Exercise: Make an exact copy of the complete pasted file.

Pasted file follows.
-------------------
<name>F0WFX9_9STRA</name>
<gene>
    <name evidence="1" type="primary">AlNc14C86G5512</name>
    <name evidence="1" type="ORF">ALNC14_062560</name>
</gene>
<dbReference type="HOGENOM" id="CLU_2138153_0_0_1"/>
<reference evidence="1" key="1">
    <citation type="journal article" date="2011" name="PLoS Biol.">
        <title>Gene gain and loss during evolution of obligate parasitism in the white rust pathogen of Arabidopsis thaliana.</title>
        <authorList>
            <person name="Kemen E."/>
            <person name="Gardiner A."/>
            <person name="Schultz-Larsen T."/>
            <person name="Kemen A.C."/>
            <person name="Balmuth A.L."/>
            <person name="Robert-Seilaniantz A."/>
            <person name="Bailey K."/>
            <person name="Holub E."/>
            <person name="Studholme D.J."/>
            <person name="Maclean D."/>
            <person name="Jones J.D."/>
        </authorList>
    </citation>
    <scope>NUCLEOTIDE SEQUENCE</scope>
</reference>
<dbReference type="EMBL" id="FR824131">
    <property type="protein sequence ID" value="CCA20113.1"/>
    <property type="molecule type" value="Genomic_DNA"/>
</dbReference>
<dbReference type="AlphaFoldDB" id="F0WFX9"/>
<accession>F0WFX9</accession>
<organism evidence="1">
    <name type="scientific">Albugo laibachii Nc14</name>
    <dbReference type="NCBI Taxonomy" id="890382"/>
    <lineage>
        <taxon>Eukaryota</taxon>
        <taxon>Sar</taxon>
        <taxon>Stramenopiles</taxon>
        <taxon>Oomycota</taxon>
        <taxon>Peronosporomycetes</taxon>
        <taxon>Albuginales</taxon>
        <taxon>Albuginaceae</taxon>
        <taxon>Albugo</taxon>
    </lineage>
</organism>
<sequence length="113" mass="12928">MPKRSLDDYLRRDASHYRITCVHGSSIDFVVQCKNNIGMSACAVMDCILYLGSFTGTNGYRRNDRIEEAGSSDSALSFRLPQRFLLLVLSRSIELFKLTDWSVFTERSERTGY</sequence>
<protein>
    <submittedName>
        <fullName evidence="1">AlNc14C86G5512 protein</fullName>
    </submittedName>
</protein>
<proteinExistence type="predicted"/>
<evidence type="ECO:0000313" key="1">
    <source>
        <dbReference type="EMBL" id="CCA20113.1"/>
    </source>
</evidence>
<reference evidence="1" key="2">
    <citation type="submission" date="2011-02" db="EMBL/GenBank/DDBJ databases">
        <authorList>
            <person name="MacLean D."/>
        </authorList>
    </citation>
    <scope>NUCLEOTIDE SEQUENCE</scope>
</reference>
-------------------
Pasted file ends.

<name>F0WFX9_9STRA</name>
<gene>
    <name evidence="1" type="primary">AlNc14C86G5512</name>
    <name evidence="1" type="ORF">ALNC14_062560</name>
</gene>
<dbReference type="HOGENOM" id="CLU_2138153_0_0_1"/>
<reference evidence="1" key="1">
    <citation type="journal article" date="2011" name="PLoS Biol.">
        <title>Gene gain and loss during evolution of obligate parasitism in the white rust pathogen of Arabidopsis thaliana.</title>
        <authorList>
            <person name="Kemen E."/>
            <person name="Gardiner A."/>
            <person name="Schultz-Larsen T."/>
            <person name="Kemen A.C."/>
            <person name="Balmuth A.L."/>
            <person name="Robert-Seilaniantz A."/>
            <person name="Bailey K."/>
            <person name="Holub E."/>
            <person name="Studholme D.J."/>
            <person name="Maclean D."/>
            <person name="Jones J.D."/>
        </authorList>
    </citation>
    <scope>NUCLEOTIDE SEQUENCE</scope>
</reference>
<dbReference type="EMBL" id="FR824131">
    <property type="protein sequence ID" value="CCA20113.1"/>
    <property type="molecule type" value="Genomic_DNA"/>
</dbReference>
<dbReference type="AlphaFoldDB" id="F0WFX9"/>
<accession>F0WFX9</accession>
<organism evidence="1">
    <name type="scientific">Albugo laibachii Nc14</name>
    <dbReference type="NCBI Taxonomy" id="890382"/>
    <lineage>
        <taxon>Eukaryota</taxon>
        <taxon>Sar</taxon>
        <taxon>Stramenopiles</taxon>
        <taxon>Oomycota</taxon>
        <taxon>Peronosporomycetes</taxon>
        <taxon>Albuginales</taxon>
        <taxon>Albuginaceae</taxon>
        <taxon>Albugo</taxon>
    </lineage>
</organism>
<sequence length="113" mass="12928">MPKRSLDDYLRRDASHYRITCVHGSSIDFVVQCKNNIGMSACAVMDCILYLGSFTGTNGYRRNDRIEEAGSSDSALSFRLPQRFLLLVLSRSIELFKLTDWSVFTERSERTGY</sequence>
<protein>
    <submittedName>
        <fullName evidence="1">AlNc14C86G5512 protein</fullName>
    </submittedName>
</protein>
<proteinExistence type="predicted"/>
<evidence type="ECO:0000313" key="1">
    <source>
        <dbReference type="EMBL" id="CCA20113.1"/>
    </source>
</evidence>
<reference evidence="1" key="2">
    <citation type="submission" date="2011-02" db="EMBL/GenBank/DDBJ databases">
        <authorList>
            <person name="MacLean D."/>
        </authorList>
    </citation>
    <scope>NUCLEOTIDE SEQUENCE</scope>
</reference>